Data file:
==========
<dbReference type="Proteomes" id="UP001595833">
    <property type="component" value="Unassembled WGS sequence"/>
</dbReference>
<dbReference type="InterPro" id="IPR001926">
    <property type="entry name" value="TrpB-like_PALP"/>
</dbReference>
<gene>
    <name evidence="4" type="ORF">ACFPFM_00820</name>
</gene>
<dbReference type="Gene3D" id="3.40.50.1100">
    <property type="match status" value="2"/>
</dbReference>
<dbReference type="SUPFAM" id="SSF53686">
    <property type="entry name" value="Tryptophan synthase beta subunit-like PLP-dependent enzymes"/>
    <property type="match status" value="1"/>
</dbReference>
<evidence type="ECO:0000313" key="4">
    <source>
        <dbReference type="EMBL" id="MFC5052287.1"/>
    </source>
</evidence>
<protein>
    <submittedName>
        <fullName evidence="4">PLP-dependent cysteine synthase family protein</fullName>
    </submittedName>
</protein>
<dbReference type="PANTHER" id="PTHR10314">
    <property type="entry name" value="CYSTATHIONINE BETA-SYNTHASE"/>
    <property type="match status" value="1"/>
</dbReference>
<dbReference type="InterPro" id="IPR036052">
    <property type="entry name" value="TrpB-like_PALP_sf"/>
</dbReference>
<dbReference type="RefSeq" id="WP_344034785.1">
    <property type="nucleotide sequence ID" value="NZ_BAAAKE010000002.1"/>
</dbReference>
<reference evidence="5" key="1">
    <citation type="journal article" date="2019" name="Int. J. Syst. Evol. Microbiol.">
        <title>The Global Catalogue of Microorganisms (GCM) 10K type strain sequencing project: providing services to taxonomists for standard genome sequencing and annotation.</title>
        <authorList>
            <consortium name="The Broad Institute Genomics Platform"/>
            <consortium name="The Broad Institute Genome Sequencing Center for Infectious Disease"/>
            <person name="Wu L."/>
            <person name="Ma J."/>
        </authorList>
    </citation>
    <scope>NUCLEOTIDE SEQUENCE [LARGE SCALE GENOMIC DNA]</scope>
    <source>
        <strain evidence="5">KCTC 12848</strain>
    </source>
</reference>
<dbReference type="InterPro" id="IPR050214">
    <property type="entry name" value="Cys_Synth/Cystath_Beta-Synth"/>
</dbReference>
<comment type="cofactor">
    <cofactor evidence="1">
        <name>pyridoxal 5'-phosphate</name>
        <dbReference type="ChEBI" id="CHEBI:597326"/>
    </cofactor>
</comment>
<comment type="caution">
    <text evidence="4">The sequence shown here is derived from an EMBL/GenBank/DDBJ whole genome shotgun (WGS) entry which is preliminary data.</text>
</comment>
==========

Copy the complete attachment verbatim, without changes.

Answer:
<dbReference type="Proteomes" id="UP001595833">
    <property type="component" value="Unassembled WGS sequence"/>
</dbReference>
<dbReference type="InterPro" id="IPR001926">
    <property type="entry name" value="TrpB-like_PALP"/>
</dbReference>
<gene>
    <name evidence="4" type="ORF">ACFPFM_00820</name>
</gene>
<dbReference type="Gene3D" id="3.40.50.1100">
    <property type="match status" value="2"/>
</dbReference>
<dbReference type="SUPFAM" id="SSF53686">
    <property type="entry name" value="Tryptophan synthase beta subunit-like PLP-dependent enzymes"/>
    <property type="match status" value="1"/>
</dbReference>
<evidence type="ECO:0000313" key="4">
    <source>
        <dbReference type="EMBL" id="MFC5052287.1"/>
    </source>
</evidence>
<protein>
    <submittedName>
        <fullName evidence="4">PLP-dependent cysteine synthase family protein</fullName>
    </submittedName>
</protein>
<dbReference type="PANTHER" id="PTHR10314">
    <property type="entry name" value="CYSTATHIONINE BETA-SYNTHASE"/>
    <property type="match status" value="1"/>
</dbReference>
<dbReference type="InterPro" id="IPR036052">
    <property type="entry name" value="TrpB-like_PALP_sf"/>
</dbReference>
<dbReference type="RefSeq" id="WP_344034785.1">
    <property type="nucleotide sequence ID" value="NZ_BAAAKE010000002.1"/>
</dbReference>
<reference evidence="5" key="1">
    <citation type="journal article" date="2019" name="Int. J. Syst. Evol. Microbiol.">
        <title>The Global Catalogue of Microorganisms (GCM) 10K type strain sequencing project: providing services to taxonomists for standard genome sequencing and annotation.</title>
        <authorList>
            <consortium name="The Broad Institute Genomics Platform"/>
            <consortium name="The Broad Institute Genome Sequencing Center for Infectious Disease"/>
            <person name="Wu L."/>
            <person name="Ma J."/>
        </authorList>
    </citation>
    <scope>NUCLEOTIDE SEQUENCE [LARGE SCALE GENOMIC DNA]</scope>
    <source>
        <strain evidence="5">KCTC 12848</strain>
    </source>
</reference>
<dbReference type="InterPro" id="IPR050214">
    <property type="entry name" value="Cys_Synth/Cystath_Beta-Synth"/>
</dbReference>
<comment type="cofactor">
    <cofactor evidence="1">
        <name>pyridoxal 5'-phosphate</name>
        <dbReference type="ChEBI" id="CHEBI:597326"/>
    </cofactor>
</comment>
<comment type="caution">
    <text evidence="4">The sequence shown here is derived from an EMBL/GenBank/DDBJ whole genome shotgun (WGS) entry which is preliminary data.</text>
</comment>